A magnitude 8.3 earthquake hit off the coast of Chile on Wednesday, shaking buildings in the capital city of Santiago and generating a tsunami warning for Chile, Peru.
Chile’s government urged residents to evacuate the coastline.
Reuters witnesses said the quake was felt as far away as the Argentine capital, Buenos Aires, on the eastern seaboard of South America.
The quake struck 105 miles (169 km) north of Valparaiso and was originally reported as magnitude 7.9, the U.S. Geological Survey said.
Hazardous tsunami waves from the quake were possible along the coasts of Chile and Peru within the next several hours, the Pacific Tsunami Warning Center said. A tsunami watch was also issued for Hawaii.
The quake struck at a depth of 15.5 miles (25 km), the USGS said. There were no immediate reports of injuries or damage.
About 20 minutes after the initial earthquake, twin aftershocks of magnitudes 6.2 and 6.4 struck the region, USGS reported.
NEWS UPDATE –
*Chile’s government declared on Thursday a state of emergency for the earthquake-hit region of Coquimbo, which was hardest hit by the Wednesday night temblor and ensuing tsunami waves.
*Residents sifted through rubble on Thursday and saved what they could from homes destroyed by a magnitude 8.3 earthquake in central Chile that killed 11 people, forced 1 million from their homes and sent giant waves crashing into coastal areas.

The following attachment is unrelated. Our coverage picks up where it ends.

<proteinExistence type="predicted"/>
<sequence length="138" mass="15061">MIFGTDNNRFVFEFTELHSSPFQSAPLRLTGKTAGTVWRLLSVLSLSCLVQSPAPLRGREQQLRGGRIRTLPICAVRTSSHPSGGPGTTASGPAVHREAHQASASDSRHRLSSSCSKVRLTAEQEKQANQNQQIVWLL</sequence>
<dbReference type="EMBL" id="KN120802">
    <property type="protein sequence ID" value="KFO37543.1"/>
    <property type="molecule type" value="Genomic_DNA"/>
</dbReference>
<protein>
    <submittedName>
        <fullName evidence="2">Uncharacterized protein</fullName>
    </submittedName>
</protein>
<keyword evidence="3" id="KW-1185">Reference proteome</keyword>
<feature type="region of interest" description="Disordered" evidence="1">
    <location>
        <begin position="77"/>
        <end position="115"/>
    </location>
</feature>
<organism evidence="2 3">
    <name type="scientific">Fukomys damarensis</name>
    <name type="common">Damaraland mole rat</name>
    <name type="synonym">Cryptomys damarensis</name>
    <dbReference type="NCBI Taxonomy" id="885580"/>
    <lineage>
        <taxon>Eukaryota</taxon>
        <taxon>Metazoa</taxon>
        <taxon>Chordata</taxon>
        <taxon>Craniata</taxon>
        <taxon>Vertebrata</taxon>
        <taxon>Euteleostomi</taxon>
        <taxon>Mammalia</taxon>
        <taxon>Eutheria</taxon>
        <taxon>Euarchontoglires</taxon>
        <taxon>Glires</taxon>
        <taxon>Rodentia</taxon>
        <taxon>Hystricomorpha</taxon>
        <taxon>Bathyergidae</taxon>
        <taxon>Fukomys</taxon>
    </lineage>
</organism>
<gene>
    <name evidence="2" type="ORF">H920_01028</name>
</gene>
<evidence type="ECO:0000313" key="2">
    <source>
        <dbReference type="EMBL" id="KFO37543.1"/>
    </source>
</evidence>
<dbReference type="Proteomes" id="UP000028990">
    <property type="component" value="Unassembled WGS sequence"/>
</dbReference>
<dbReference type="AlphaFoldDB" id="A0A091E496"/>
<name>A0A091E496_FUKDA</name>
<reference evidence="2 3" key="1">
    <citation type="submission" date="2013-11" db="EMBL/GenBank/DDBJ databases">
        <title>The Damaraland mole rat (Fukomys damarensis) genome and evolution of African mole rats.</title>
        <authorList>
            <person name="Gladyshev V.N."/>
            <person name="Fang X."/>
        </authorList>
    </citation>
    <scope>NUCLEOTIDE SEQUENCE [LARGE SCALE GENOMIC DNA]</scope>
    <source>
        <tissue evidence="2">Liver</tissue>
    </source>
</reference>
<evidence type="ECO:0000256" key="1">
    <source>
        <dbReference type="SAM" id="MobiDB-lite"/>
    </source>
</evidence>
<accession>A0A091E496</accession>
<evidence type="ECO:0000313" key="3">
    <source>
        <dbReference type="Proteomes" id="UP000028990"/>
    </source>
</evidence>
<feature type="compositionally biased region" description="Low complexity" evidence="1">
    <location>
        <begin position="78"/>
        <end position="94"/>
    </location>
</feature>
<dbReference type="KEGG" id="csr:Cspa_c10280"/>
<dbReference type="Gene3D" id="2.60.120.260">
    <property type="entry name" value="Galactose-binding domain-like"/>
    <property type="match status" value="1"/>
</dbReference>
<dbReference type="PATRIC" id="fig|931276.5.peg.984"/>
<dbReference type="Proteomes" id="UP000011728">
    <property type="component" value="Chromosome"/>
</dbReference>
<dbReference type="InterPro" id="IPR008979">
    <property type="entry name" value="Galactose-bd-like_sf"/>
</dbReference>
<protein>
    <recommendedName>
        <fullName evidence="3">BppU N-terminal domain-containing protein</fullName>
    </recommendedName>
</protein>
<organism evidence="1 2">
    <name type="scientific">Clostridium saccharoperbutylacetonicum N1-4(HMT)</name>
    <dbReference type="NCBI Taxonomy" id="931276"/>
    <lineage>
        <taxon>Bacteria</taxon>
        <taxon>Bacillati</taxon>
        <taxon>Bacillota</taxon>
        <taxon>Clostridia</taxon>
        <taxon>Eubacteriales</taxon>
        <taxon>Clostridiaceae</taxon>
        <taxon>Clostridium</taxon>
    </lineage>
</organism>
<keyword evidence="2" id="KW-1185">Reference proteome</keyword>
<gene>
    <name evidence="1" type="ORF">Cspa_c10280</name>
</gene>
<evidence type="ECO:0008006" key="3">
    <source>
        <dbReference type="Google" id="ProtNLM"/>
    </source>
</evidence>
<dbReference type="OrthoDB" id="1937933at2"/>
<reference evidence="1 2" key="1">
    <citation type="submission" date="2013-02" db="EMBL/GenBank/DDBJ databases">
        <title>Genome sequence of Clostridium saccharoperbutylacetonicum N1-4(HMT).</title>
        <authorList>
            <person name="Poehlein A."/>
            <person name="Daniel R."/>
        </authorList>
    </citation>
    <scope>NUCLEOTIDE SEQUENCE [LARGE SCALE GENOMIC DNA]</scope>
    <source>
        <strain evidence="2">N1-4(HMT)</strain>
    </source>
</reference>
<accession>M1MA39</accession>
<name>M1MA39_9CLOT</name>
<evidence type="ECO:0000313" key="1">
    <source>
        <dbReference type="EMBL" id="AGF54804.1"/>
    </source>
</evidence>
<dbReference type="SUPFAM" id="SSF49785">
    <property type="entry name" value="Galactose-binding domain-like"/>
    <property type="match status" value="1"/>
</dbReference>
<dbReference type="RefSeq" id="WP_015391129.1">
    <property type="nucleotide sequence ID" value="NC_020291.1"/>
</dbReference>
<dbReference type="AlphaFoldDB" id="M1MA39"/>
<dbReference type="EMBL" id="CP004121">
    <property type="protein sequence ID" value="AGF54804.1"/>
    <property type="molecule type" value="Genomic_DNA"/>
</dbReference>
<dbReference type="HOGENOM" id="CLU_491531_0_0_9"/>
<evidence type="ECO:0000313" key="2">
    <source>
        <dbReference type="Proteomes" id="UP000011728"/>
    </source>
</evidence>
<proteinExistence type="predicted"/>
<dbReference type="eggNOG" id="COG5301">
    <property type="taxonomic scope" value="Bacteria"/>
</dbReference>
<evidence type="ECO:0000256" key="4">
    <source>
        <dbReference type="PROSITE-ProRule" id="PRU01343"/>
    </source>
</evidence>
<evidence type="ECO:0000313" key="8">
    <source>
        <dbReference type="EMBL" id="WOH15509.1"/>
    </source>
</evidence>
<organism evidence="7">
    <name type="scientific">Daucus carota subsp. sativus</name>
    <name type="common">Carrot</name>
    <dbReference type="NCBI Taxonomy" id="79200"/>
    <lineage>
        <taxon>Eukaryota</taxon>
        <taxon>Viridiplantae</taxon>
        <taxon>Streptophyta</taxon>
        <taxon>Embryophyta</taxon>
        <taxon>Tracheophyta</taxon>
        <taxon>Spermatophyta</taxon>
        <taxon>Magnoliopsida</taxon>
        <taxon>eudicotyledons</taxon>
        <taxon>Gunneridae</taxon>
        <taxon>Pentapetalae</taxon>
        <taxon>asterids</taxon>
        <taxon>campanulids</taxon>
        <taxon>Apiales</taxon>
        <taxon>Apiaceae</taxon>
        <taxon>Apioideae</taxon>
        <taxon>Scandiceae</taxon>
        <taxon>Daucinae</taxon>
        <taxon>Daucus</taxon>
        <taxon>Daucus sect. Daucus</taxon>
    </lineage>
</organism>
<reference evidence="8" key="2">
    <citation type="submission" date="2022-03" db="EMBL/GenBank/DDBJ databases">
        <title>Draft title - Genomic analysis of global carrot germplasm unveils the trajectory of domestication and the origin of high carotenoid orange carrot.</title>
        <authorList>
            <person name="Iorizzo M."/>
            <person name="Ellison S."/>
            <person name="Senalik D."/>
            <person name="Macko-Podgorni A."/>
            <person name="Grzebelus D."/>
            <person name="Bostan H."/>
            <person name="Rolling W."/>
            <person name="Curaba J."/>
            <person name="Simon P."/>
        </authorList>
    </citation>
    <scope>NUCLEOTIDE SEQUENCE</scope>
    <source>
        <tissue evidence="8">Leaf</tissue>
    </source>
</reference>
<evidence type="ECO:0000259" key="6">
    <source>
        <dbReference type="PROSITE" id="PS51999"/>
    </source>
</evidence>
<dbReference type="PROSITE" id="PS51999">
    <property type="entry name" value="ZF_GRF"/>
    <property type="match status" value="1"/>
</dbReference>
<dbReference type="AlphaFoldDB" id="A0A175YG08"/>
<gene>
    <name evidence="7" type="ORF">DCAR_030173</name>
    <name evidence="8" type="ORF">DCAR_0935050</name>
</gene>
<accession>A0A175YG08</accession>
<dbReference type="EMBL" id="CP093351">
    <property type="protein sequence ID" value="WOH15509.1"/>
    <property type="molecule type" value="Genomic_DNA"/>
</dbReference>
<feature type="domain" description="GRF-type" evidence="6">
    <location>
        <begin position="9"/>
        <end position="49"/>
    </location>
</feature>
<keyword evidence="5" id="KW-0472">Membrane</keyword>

Aftershocks shook the South American country following Wednesday’s quake, the strongest in the world this year and the biggest to hit Chile since 2010. But some residents expressed relief that the destruction had not been greater.
The northern port city of Coquimbo, where waves of up to 4.5 meters (15 feet) slammed into the shore, was declared an emergency area by the government. The move gives the government a wide range of special powers. It was aimed at speeding aid to the city and allowed soldiers to patrol the streets to ensure security and prevent looting.
Large fishing boats had washed up onto the streets Coquimbo. Others vessels splintered, littering the bay with debris.
“We lost it all. It was horrible,” said 79-year-old Hilda Zambra, whose home in Tongoy, a beach town some 40 km (25 miles) south of Coquimbo, was destroyed by surging waters.
“I don’t know how I got out of there,” she said as a shipment of Red Cross aid arrived in the normally quiet tourist destination and soldiers helped clear streets of debris. “It was dark. I jumped into some stranger’s pickup truck. We left with what we had on our backs.”
The homes of 610 people were so damaged that they were unable to return by late Thursday afternoon, according to government data. Some 179 homes were destroyed, 87,600 remained without electricity and 9,000 without clean water.
The government had ordered evacuations from coastal areas after the earthquake hit, seeking to avoid a repeat of a quake disaster in 2010 when authorities were slow to warn of a tsunami and hundreds were killed.
“We want to thank people for their cooperation, which allowed for a death toll that while unfortunate was not very high considering the strength of the earthquake,” President Michelle Bachelet told reporters.
The latest quake also knocked out power in the worst hit areas of central Chile, although most buildings, roads and ports held up well. The quake was felt as far away as Buenos Aires in Argentina.